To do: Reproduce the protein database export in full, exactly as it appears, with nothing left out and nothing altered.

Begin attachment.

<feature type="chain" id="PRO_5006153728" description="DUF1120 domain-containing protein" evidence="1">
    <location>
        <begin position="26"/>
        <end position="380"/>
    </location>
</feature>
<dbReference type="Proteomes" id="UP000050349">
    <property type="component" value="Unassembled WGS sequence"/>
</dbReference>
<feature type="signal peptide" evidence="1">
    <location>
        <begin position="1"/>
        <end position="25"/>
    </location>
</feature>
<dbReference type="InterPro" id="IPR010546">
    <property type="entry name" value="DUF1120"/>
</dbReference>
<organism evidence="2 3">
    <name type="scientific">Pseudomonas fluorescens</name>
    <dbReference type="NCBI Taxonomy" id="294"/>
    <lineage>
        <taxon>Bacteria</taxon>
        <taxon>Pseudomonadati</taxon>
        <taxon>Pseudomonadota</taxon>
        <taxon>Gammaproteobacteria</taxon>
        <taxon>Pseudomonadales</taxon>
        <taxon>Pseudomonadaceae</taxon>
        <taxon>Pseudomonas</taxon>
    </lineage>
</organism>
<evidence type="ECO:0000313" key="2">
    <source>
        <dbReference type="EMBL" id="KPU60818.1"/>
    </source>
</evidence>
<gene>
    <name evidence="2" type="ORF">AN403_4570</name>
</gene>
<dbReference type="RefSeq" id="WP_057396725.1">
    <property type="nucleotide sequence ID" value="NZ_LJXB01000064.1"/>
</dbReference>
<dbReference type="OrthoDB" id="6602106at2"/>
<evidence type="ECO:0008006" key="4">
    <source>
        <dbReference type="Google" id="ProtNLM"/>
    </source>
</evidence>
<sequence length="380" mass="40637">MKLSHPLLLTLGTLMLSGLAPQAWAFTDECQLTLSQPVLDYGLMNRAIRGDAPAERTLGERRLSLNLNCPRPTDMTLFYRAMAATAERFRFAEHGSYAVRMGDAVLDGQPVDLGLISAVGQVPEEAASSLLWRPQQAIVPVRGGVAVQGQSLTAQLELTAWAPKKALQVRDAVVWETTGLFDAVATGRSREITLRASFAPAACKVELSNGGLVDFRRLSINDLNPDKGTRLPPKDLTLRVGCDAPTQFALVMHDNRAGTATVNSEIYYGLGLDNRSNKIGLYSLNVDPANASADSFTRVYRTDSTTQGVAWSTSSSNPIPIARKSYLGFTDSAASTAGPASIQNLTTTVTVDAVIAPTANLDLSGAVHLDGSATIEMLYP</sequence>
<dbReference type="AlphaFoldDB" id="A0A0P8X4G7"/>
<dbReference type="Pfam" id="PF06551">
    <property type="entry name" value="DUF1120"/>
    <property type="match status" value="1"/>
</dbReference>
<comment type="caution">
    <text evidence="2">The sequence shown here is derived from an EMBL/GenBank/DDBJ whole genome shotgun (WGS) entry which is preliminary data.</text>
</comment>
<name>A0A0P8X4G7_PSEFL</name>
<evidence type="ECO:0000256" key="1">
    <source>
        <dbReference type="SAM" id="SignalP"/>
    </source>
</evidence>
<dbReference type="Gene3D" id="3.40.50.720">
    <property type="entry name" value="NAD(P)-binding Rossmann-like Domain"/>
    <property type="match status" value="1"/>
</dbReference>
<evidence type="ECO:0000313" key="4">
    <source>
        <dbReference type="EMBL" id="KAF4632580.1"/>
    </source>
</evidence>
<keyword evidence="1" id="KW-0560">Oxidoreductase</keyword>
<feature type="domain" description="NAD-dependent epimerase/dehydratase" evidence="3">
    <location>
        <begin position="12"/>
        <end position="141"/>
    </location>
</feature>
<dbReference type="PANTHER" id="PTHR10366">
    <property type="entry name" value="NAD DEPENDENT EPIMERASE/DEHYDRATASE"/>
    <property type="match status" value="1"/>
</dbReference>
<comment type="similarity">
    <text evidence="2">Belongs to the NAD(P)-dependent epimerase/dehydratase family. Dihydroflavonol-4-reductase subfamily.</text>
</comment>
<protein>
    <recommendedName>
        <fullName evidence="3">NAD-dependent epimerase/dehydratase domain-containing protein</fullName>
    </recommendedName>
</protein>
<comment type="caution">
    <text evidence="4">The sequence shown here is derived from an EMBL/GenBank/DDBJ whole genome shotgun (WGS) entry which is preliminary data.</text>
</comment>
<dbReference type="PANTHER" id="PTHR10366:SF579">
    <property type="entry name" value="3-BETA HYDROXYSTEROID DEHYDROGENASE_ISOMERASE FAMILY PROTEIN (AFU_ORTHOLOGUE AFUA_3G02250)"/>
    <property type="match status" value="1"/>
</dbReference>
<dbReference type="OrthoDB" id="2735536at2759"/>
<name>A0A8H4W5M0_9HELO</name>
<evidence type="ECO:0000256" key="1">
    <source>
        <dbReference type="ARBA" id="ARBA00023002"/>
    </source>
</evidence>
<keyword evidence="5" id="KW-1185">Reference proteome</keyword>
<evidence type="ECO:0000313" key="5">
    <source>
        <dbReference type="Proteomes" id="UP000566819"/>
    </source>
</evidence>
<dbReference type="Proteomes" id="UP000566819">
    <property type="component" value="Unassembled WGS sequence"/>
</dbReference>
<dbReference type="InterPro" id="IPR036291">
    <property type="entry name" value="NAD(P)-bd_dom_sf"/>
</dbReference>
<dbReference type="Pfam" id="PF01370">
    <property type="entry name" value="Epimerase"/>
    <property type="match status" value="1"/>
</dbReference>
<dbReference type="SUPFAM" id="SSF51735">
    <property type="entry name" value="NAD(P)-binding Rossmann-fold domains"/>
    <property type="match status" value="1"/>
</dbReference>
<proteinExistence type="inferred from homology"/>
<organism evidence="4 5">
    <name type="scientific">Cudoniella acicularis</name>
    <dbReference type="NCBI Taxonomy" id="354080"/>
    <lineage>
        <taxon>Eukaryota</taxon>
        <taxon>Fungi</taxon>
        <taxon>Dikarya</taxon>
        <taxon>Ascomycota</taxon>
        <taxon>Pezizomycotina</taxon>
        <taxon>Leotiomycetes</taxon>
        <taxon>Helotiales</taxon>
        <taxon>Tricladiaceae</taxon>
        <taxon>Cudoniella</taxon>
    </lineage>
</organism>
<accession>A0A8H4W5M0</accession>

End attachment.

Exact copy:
<feature type="chain" id="PRO_5006153728" description="DUF1120 domain-containing protein" evidence="1">
    <location>
        <begin position="26"/>
        <end position="380"/>
    </location>
</feature>
<dbReference type="Proteomes" id="UP000050349">
    <property type="component" value="Unassembled WGS sequence"/>
</dbReference>
<feature type="signal peptide" evidence="1">
    <location>
        <begin position="1"/>
        <end position="25"/>
    </location>
</feature>
<dbReference type="InterPro" id="IPR010546">
    <property type="entry name" value="DUF1120"/>
</dbReference>
<organism evidence="2 3">
    <name type="scientific">Pseudomonas fluorescens</name>
    <dbReference type="NCBI Taxonomy" id="294"/>
    <lineage>
        <taxon>Bacteria</taxon>
        <taxon>Pseudomonadati</taxon>
        <taxon>Pseudomonadota</taxon>
        <taxon>Gammaproteobacteria</taxon>
        <taxon>Pseudomonadales</taxon>
        <taxon>Pseudomonadaceae</taxon>
        <taxon>Pseudomonas</taxon>
    </lineage>
</organism>
<evidence type="ECO:0000313" key="2">
    <source>
        <dbReference type="EMBL" id="KPU60818.1"/>
    </source>
</evidence>
<gene>
    <name evidence="2" type="ORF">AN403_4570</name>
</gene>
<dbReference type="RefSeq" id="WP_057396725.1">
    <property type="nucleotide sequence ID" value="NZ_LJXB01000064.1"/>
</dbReference>
<dbReference type="OrthoDB" id="6602106at2"/>
<evidence type="ECO:0008006" key="4">
    <source>
        <dbReference type="Google" id="ProtNLM"/>
    </source>
</evidence>
<sequence length="380" mass="40637">MKLSHPLLLTLGTLMLSGLAPQAWAFTDECQLTLSQPVLDYGLMNRAIRGDAPAERTLGERRLSLNLNCPRPTDMTLFYRAMAATAERFRFAEHGSYAVRMGDAVLDGQPVDLGLISAVGQVPEEAASSLLWRPQQAIVPVRGGVAVQGQSLTAQLELTAWAPKKALQVRDAVVWETTGLFDAVATGRSREITLRASFAPAACKVELSNGGLVDFRRLSINDLNPDKGTRLPPKDLTLRVGCDAPTQFALVMHDNRAGTATVNSEIYYGLGLDNRSNKIGLYSLNVDPANASADSFTRVYRTDSTTQGVAWSTSSSNPIPIARKSYLGFTDSAASTAGPASIQNLTTTVTVDAVIAPTANLDLSGAVHLDGSATIEMLYP</sequence>
<dbReference type="AlphaFoldDB" id="A0A0P8X4G7"/>
<dbReference type="Pfam" id="PF06551">
    <property type="entry name" value="DUF1120"/>
    <property type="match status" value="1"/>
</dbReference>
<comment type="caution">
    <text evidence="2">The sequence shown here is derived from an EMBL/GenBank/DDBJ whole genome shotgun (WGS) entry which is preliminary data.</text>
</comment>
<name>A0A0P8X4G7_PSEFL</name>
<evidence type="ECO:0000256" key="1">
    <source>
        <dbReference type="SAM" id="SignalP"/>
    </source>
</evidence>
<dbReference type="Gene3D" id="3.40.50.720">
    <property type="entry name" value="NAD(P)-binding Rossmann-like Domain"/>
    <property type="match status" value="1"/>
</dbReference>
<evidence type="ECO:0000313" key="4">
    <source>
        <dbReference type="EMBL" id="KAF4632580.1"/>
    </source>
</evidence>
<keyword evidence="1" id="KW-0560">Oxidoreductase</keyword>
<feature type="domain" description="NAD-dependent epimerase/dehydratase" evidence="3">
    <location>
        <begin position="12"/>
        <end position="141"/>
    </location>
</feature>
<dbReference type="PANTHER" id="PTHR10366">
    <property type="entry name" value="NAD DEPENDENT EPIMERASE/DEHYDRATASE"/>
    <property type="match status" value="1"/>
</dbReference>
<comment type="similarity">
    <text evidence="2">Belongs to the NAD(P)-dependent epimerase/dehydratase family. Dihydroflavonol-4-reductase subfamily.</text>
</comment>
<protein>
    <recommendedName>
        <fullName evidence="3">NAD-dependent epimerase/dehydratase domain-containing protein</fullName>
    </recommendedName>
</protein>
<comment type="caution">
    <text evidence="4">The sequence shown here is derived from an EMBL/GenBank/DDBJ whole genome shotgun (WGS) entry which is preliminary data.</text>
</comment>
<dbReference type="PANTHER" id="PTHR10366:SF579">
    <property type="entry name" value="3-BETA HYDROXYSTEROID DEHYDROGENASE_ISOMERASE FAMILY PROTEIN (AFU_ORTHOLOGUE AFUA_3G02250)"/>
    <property type="match status" value="1"/>
</dbReference>
<dbReference type="OrthoDB" id="2735536at2759"/>
<name>A0A8H4W5M0_9HELO</name>
<evidence type="ECO:0000256" key="1">
    <source>
        <dbReference type="ARBA" id="ARBA00023002"/>
    </source>
</evidence>
<keyword evidence="5" id="KW-1185">Reference proteome</keyword>
<evidence type="ECO:0000313" key="5">
    <source>
        <dbReference type="Proteomes" id="UP000566819"/>
    </source>
</evidence>
<dbReference type="Proteomes" id="UP000566819">
    <property type="component" value="Unassembled WGS sequence"/>
</dbReference>
<dbReference type="InterPro" id="IPR036291">
    <property type="entry name" value="NAD(P)-bd_dom_sf"/>
</dbReference>
<dbReference type="Pfam" id="PF01370">
    <property type="entry name" value="Epimerase"/>
    <property type="match status" value="1"/>
</dbReference>
<dbReference type="SUPFAM" id="SSF51735">
    <property type="entry name" value="NAD(P)-binding Rossmann-fold domains"/>
    <property type="match status" value="1"/>
</dbReference>
<proteinExistence type="inferred from homology"/>
<organism evidence="4 5">
    <name type="scientific">Cudoniella acicularis</name>
    <dbReference type="NCBI Taxonomy" id="354080"/>
    <lineage>
        <taxon>Eukaryota</taxon>
        <taxon>Fungi</taxon>
        <taxon>Dikarya</taxon>
        <taxon>Ascomycota</taxon>
        <taxon>Pezizomycotina</taxon>
        <taxon>Leotiomycetes</taxon>
        <taxon>Helotiales</taxon>
        <taxon>Tricladiaceae</taxon>
        <taxon>Cudoniella</taxon>
    </lineage>
</organism>
<accession>A0A8H4W5M0</accession>